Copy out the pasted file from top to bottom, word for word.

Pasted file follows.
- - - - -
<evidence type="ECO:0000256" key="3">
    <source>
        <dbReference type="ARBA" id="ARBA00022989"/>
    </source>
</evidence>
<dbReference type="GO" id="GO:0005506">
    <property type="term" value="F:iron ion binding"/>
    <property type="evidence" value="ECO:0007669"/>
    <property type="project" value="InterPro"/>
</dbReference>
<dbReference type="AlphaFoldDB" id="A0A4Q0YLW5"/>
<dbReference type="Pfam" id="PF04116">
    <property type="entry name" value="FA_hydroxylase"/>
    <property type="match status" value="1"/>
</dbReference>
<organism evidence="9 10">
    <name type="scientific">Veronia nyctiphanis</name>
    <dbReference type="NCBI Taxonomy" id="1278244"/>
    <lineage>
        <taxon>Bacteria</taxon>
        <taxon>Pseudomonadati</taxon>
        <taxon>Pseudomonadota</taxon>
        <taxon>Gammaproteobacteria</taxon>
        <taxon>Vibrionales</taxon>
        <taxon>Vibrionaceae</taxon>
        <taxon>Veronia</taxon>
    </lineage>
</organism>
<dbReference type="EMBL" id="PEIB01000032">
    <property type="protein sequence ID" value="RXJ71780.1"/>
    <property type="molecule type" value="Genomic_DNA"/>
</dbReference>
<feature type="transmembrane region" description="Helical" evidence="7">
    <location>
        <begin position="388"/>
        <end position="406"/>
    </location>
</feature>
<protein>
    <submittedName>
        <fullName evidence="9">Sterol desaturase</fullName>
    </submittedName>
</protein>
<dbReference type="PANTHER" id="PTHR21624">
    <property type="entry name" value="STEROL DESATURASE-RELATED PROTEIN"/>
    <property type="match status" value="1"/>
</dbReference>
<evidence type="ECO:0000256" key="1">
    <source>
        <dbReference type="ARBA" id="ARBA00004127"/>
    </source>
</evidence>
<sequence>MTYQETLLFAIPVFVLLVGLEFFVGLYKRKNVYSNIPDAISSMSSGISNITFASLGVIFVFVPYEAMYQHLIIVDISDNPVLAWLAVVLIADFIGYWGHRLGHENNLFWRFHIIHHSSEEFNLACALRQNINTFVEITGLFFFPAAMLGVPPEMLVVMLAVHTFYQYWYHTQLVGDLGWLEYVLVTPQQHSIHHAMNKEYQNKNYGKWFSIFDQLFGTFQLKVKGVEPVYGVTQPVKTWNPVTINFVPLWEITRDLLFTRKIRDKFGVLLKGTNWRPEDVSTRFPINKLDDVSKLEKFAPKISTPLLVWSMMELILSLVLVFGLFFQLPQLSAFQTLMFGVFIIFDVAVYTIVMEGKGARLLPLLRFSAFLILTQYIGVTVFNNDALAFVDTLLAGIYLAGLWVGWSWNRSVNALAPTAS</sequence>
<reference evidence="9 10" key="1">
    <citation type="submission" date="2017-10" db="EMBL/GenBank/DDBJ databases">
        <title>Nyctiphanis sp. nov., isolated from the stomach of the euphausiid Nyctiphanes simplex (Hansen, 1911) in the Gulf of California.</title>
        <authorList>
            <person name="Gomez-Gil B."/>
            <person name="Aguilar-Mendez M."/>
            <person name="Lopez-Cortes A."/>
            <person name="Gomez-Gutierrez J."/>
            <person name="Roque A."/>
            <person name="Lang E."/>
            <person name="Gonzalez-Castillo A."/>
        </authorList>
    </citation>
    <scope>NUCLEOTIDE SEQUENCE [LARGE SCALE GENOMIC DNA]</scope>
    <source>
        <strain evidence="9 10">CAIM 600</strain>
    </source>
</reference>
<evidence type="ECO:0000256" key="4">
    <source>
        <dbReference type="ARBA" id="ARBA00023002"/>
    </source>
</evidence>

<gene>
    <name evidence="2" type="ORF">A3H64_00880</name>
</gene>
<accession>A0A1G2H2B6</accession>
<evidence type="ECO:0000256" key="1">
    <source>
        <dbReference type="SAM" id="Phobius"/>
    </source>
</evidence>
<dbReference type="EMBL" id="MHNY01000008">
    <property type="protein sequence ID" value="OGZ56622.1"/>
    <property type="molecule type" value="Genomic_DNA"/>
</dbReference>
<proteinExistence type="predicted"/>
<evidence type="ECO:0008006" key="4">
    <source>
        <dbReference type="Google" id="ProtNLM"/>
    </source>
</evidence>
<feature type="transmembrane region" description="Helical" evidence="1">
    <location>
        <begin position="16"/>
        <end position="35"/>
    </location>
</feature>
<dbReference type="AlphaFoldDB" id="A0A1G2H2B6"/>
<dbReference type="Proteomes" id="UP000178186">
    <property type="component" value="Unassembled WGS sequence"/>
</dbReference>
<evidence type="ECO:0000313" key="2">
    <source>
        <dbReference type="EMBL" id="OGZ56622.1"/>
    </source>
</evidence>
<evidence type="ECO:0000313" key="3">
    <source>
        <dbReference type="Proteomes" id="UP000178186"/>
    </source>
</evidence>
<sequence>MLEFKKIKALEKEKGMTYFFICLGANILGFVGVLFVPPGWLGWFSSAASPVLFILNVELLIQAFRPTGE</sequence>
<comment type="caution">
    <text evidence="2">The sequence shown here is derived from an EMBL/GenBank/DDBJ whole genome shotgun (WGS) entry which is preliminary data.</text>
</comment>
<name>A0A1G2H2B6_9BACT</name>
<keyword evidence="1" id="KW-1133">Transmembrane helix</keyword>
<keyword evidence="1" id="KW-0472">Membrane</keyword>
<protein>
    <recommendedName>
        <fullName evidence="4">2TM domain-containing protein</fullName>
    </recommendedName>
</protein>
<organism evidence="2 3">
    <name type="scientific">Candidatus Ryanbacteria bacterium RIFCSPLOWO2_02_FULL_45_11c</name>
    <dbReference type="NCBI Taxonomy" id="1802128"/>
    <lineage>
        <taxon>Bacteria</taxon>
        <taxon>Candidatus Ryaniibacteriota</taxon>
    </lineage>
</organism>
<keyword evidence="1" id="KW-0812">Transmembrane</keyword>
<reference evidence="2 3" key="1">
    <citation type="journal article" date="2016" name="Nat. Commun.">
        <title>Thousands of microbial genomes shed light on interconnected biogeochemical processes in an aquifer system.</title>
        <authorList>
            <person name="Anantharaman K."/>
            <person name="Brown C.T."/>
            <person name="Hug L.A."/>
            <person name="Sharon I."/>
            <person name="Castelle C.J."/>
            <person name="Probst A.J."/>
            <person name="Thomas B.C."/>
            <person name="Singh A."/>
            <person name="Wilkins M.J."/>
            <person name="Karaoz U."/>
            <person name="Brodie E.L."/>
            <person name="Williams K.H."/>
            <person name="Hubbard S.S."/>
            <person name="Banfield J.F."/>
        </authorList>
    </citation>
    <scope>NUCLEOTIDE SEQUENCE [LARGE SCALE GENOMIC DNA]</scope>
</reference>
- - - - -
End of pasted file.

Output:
<evidence type="ECO:0000256" key="3">
    <source>
        <dbReference type="ARBA" id="ARBA00022989"/>
    </source>
</evidence>
<dbReference type="GO" id="GO:0005506">
    <property type="term" value="F:iron ion binding"/>
    <property type="evidence" value="ECO:0007669"/>
    <property type="project" value="InterPro"/>
</dbReference>
<dbReference type="AlphaFoldDB" id="A0A4Q0YLW5"/>
<dbReference type="Pfam" id="PF04116">
    <property type="entry name" value="FA_hydroxylase"/>
    <property type="match status" value="1"/>
</dbReference>
<organism evidence="9 10">
    <name type="scientific">Veronia nyctiphanis</name>
    <dbReference type="NCBI Taxonomy" id="1278244"/>
    <lineage>
        <taxon>Bacteria</taxon>
        <taxon>Pseudomonadati</taxon>
        <taxon>Pseudomonadota</taxon>
        <taxon>Gammaproteobacteria</taxon>
        <taxon>Vibrionales</taxon>
        <taxon>Vibrionaceae</taxon>
        <taxon>Veronia</taxon>
    </lineage>
</organism>
<dbReference type="EMBL" id="PEIB01000032">
    <property type="protein sequence ID" value="RXJ71780.1"/>
    <property type="molecule type" value="Genomic_DNA"/>
</dbReference>
<feature type="transmembrane region" description="Helical" evidence="7">
    <location>
        <begin position="388"/>
        <end position="406"/>
    </location>
</feature>
<protein>
    <submittedName>
        <fullName evidence="9">Sterol desaturase</fullName>
    </submittedName>
</protein>
<dbReference type="PANTHER" id="PTHR21624">
    <property type="entry name" value="STEROL DESATURASE-RELATED PROTEIN"/>
    <property type="match status" value="1"/>
</dbReference>
<evidence type="ECO:0000256" key="1">
    <source>
        <dbReference type="ARBA" id="ARBA00004127"/>
    </source>
</evidence>
<sequence>MTYQETLLFAIPVFVLLVGLEFFVGLYKRKNVYSNIPDAISSMSSGISNITFASLGVIFVFVPYEAMYQHLIIVDISDNPVLAWLAVVLIADFIGYWGHRLGHENNLFWRFHIIHHSSEEFNLACALRQNINTFVEITGLFFFPAAMLGVPPEMLVVMLAVHTFYQYWYHTQLVGDLGWLEYVLVTPQQHSIHHAMNKEYQNKNYGKWFSIFDQLFGTFQLKVKGVEPVYGVTQPVKTWNPVTINFVPLWEITRDLLFTRKIRDKFGVLLKGTNWRPEDVSTRFPINKLDDVSKLEKFAPKISTPLLVWSMMELILSLVLVFGLFFQLPQLSAFQTLMFGVFIIFDVAVYTIVMEGKGARLLPLLRFSAFLILTQYIGVTVFNNDALAFVDTLLAGIYLAGLWVGWSWNRSVNALAPTAS</sequence>
<reference evidence="9 10" key="1">
    <citation type="submission" date="2017-10" db="EMBL/GenBank/DDBJ databases">
        <title>Nyctiphanis sp. nov., isolated from the stomach of the euphausiid Nyctiphanes simplex (Hansen, 1911) in the Gulf of California.</title>
        <authorList>
            <person name="Gomez-Gil B."/>
            <person name="Aguilar-Mendez M."/>
            <person name="Lopez-Cortes A."/>
            <person name="Gomez-Gutierrez J."/>
            <person name="Roque A."/>
            <person name="Lang E."/>
            <person name="Gonzalez-Castillo A."/>
        </authorList>
    </citation>
    <scope>NUCLEOTIDE SEQUENCE [LARGE SCALE GENOMIC DNA]</scope>
    <source>
        <strain evidence="9 10">CAIM 600</strain>
    </source>
</reference>
<evidence type="ECO:0000256" key="4">
    <source>
        <dbReference type="ARBA" id="ARBA00023002"/>
    </source>
</evidence>

<gene>
    <name evidence="2" type="ORF">A3H64_00880</name>
</gene>
<accession>A0A1G2H2B6</accession>
<evidence type="ECO:0000256" key="1">
    <source>
        <dbReference type="SAM" id="Phobius"/>
    </source>
</evidence>
<dbReference type="EMBL" id="MHNY01000008">
    <property type="protein sequence ID" value="OGZ56622.1"/>
    <property type="molecule type" value="Genomic_DNA"/>
</dbReference>
<proteinExistence type="predicted"/>
<evidence type="ECO:0008006" key="4">
    <source>
        <dbReference type="Google" id="ProtNLM"/>
    </source>
</evidence>
<feature type="transmembrane region" description="Helical" evidence="1">
    <location>
        <begin position="16"/>
        <end position="35"/>
    </location>
</feature>
<dbReference type="AlphaFoldDB" id="A0A1G2H2B6"/>
<dbReference type="Proteomes" id="UP000178186">
    <property type="component" value="Unassembled WGS sequence"/>
</dbReference>
<evidence type="ECO:0000313" key="2">
    <source>
        <dbReference type="EMBL" id="OGZ56622.1"/>
    </source>
</evidence>
<evidence type="ECO:0000313" key="3">
    <source>
        <dbReference type="Proteomes" id="UP000178186"/>
    </source>
</evidence>
<sequence>MLEFKKIKALEKEKGMTYFFICLGANILGFVGVLFVPPGWLGWFSSAASPVLFILNVELLIQAFRPTGE</sequence>
<comment type="caution">
    <text evidence="2">The sequence shown here is derived from an EMBL/GenBank/DDBJ whole genome shotgun (WGS) entry which is preliminary data.</text>
</comment>
<name>A0A1G2H2B6_9BACT</name>
<keyword evidence="1" id="KW-1133">Transmembrane helix</keyword>
<keyword evidence="1" id="KW-0472">Membrane</keyword>
<protein>
    <recommendedName>
        <fullName evidence="4">2TM domain-containing protein</fullName>
    </recommendedName>
</protein>
<organism evidence="2 3">
    <name type="scientific">Candidatus Ryanbacteria bacterium RIFCSPLOWO2_02_FULL_45_11c</name>
    <dbReference type="NCBI Taxonomy" id="1802128"/>
    <lineage>
        <taxon>Bacteria</taxon>
        <taxon>Candidatus Ryaniibacteriota</taxon>
    </lineage>
</organism>
<keyword evidence="1" id="KW-0812">Transmembrane</keyword>
<reference evidence="2 3" key="1">
    <citation type="journal article" date="2016" name="Nat. Commun.">
        <title>Thousands of microbial genomes shed light on interconnected biogeochemical processes in an aquifer system.</title>
        <authorList>
            <person name="Anantharaman K."/>
            <person name="Brown C.T."/>
            <person name="Hug L.A."/>
            <person name="Sharon I."/>
            <person name="Castelle C.J."/>
            <person name="Probst A.J."/>
            <person name="Thomas B.C."/>
            <person name="Singh A."/>
            <person name="Wilkins M.J."/>
            <person name="Karaoz U."/>
            <person name="Brodie E.L."/>
            <person name="Williams K.H."/>
            <person name="Hubbard S.S."/>
            <person name="Banfield J.F."/>
        </authorList>
    </citation>
    <scope>NUCLEOTIDE SEQUENCE [LARGE SCALE GENOMIC DNA]</scope>
</reference>